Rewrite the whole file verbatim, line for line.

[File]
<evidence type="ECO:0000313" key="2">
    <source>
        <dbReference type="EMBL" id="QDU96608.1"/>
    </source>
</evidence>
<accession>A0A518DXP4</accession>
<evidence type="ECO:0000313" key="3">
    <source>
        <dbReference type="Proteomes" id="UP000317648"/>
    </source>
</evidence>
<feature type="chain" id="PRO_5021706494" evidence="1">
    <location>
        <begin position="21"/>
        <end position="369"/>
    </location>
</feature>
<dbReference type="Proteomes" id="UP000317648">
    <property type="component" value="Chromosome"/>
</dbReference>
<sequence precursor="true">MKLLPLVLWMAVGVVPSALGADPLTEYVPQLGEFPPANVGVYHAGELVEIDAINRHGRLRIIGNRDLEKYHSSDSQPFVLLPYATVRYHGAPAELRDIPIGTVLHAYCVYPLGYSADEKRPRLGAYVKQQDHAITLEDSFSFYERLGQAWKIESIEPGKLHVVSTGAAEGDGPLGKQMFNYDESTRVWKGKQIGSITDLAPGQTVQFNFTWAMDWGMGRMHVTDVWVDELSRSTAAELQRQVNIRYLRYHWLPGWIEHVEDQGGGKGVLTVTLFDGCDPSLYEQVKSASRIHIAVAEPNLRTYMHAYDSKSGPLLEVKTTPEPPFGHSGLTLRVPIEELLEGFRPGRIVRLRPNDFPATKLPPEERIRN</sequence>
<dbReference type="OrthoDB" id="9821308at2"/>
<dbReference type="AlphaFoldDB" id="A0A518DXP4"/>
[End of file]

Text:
<evidence type="ECO:0000313" key="2">
    <source>
        <dbReference type="EMBL" id="QDU96608.1"/>
    </source>
</evidence>
<accession>A0A518DXP4</accession>
<evidence type="ECO:0000313" key="3">
    <source>
        <dbReference type="Proteomes" id="UP000317648"/>
    </source>
</evidence>
<feature type="chain" id="PRO_5021706494" evidence="1">
    <location>
        <begin position="21"/>
        <end position="369"/>
    </location>
</feature>
<dbReference type="Proteomes" id="UP000317648">
    <property type="component" value="Chromosome"/>
</dbReference>
<sequence precursor="true">MKLLPLVLWMAVGVVPSALGADPLTEYVPQLGEFPPANVGVYHAGELVEIDAINRHGRLRIIGNRDLEKYHSSDSQPFVLLPYATVRYHGAPAELRDIPIGTVLHAYCVYPLGYSADEKRPRLGAYVKQQDHAITLEDSFSFYERLGQAWKIESIEPGKLHVVSTGAAEGDGPLGKQMFNYDESTRVWKGKQIGSITDLAPGQTVQFNFTWAMDWGMGRMHVTDVWVDELSRSTAAELQRQVNIRYLRYHWLPGWIEHVEDQGGGKGVLTVTLFDGCDPSLYEQVKSASRIHIAVAEPNLRTYMHAYDSKSGPLLEVKTTPEPPFGHSGLTLRVPIEELLEGFRPGRIVRLRPNDFPATKLPPEERIRN</sequence>
<dbReference type="OrthoDB" id="9821308at2"/>
<dbReference type="AlphaFoldDB" id="A0A518DXP4"/>